A Short History of Gas Masks.

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Primitive respirator examples were used by miners and introduced by Alexander von Humboldt already in 1799, when he worked as a mining engineer in Prussia; long before that there was a Plague doctor’s bird beak shaped mask/face piece filled with herbs.
The forerunner to the modern gas mask was invented in 1847 by Lewis P. Haslett, a device that contained elements that allowed breathing through a nose and mouthpiece, inhalation of air through a bulb-shaped filter, and a vent to exhale air back into the atmosphere.

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According to First Facts, it states that the “gas mask resembling the modern type was patented by Lewis Phectic Haslett of Louisville, Kentucky who received a patent on June 12, 1849.”  U.S. patent #6,529 issued to Haslett, described the first “Inhaler or Lung Protector” that filtered dust from the air.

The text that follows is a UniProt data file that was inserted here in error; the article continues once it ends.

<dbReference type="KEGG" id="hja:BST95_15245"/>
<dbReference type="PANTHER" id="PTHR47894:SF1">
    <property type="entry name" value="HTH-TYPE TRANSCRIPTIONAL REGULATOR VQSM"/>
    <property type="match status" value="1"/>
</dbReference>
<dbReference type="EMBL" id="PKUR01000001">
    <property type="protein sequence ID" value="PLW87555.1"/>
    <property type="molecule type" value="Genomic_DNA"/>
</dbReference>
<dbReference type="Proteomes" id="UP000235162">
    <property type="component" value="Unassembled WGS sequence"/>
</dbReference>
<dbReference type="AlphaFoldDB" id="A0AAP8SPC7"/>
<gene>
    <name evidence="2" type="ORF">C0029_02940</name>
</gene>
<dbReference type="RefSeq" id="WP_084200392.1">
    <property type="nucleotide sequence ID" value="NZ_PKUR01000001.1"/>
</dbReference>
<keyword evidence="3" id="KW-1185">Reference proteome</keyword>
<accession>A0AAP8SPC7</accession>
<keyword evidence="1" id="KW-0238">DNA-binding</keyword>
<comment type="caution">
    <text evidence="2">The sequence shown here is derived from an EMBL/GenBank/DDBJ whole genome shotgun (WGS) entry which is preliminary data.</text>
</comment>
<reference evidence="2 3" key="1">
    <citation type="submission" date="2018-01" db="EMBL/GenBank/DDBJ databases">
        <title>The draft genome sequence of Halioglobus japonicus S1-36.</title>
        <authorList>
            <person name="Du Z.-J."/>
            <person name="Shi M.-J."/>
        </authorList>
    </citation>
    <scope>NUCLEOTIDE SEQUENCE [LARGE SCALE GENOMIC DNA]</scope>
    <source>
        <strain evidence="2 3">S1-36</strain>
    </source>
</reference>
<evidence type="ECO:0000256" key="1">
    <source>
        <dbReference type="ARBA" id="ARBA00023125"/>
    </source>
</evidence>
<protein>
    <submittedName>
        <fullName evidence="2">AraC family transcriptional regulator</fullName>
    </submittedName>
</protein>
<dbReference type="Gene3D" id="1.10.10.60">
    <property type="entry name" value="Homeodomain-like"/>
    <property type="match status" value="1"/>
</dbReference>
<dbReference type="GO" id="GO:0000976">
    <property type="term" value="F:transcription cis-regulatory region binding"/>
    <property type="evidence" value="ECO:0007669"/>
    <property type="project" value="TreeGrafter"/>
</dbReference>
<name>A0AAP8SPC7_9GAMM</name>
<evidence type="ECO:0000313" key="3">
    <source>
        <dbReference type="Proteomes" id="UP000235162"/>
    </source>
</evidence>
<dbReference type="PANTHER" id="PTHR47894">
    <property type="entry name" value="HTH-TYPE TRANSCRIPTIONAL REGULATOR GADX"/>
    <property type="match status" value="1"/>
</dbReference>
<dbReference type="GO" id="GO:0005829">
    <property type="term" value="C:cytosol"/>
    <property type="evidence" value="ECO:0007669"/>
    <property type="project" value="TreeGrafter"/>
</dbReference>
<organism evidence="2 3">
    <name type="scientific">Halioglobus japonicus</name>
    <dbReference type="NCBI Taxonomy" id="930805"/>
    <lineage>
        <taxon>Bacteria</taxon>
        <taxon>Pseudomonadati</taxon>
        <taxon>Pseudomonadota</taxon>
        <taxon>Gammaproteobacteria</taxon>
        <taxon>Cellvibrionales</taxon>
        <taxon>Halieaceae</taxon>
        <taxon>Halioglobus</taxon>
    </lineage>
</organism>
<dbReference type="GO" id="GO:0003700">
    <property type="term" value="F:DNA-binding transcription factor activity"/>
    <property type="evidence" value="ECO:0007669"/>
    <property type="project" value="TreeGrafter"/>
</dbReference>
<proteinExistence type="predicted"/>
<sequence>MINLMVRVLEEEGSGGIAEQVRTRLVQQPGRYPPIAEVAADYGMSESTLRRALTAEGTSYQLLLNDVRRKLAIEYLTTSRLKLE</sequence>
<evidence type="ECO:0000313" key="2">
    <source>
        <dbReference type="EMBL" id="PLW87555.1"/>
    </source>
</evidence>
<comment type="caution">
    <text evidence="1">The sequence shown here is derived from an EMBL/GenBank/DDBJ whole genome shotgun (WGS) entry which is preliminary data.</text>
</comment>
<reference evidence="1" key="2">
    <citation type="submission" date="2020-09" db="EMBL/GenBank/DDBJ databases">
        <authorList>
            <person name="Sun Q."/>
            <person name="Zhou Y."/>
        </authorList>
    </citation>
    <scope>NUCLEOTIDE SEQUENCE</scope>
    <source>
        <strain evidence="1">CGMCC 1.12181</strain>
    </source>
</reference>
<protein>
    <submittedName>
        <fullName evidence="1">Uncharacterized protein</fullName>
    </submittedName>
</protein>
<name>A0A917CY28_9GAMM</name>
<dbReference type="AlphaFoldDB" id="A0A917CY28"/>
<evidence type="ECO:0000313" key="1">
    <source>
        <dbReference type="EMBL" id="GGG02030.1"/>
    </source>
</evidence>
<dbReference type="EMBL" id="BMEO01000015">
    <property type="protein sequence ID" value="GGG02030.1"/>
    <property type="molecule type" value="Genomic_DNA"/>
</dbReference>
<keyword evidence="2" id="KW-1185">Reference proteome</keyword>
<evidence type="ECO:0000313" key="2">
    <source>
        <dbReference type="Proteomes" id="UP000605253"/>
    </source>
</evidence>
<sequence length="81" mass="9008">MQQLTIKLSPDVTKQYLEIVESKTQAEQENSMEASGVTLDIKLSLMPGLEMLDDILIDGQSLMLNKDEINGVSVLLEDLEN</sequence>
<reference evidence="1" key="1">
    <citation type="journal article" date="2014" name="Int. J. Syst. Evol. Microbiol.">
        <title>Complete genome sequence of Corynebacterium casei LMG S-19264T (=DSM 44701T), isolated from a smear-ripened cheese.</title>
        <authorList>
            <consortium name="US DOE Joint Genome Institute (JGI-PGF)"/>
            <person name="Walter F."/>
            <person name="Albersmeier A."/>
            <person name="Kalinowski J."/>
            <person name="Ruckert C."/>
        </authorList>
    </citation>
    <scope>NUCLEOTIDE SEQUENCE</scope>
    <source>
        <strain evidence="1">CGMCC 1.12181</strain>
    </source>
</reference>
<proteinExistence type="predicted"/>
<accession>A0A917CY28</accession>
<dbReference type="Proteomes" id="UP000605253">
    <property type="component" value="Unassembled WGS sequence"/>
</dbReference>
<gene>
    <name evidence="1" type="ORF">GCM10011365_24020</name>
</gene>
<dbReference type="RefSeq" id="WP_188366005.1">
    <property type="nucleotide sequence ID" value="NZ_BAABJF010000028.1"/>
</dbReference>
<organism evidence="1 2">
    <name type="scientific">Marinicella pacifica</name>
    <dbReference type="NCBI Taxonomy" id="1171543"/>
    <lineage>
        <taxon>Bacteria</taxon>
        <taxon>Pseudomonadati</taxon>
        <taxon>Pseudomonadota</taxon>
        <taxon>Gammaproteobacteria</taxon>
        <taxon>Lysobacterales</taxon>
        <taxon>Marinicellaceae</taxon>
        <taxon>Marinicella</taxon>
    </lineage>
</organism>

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Early versions were constructed by the Scottish chemist John Stenhouse (above) in 1854 and the physicist John Tyndall in the 1870s.

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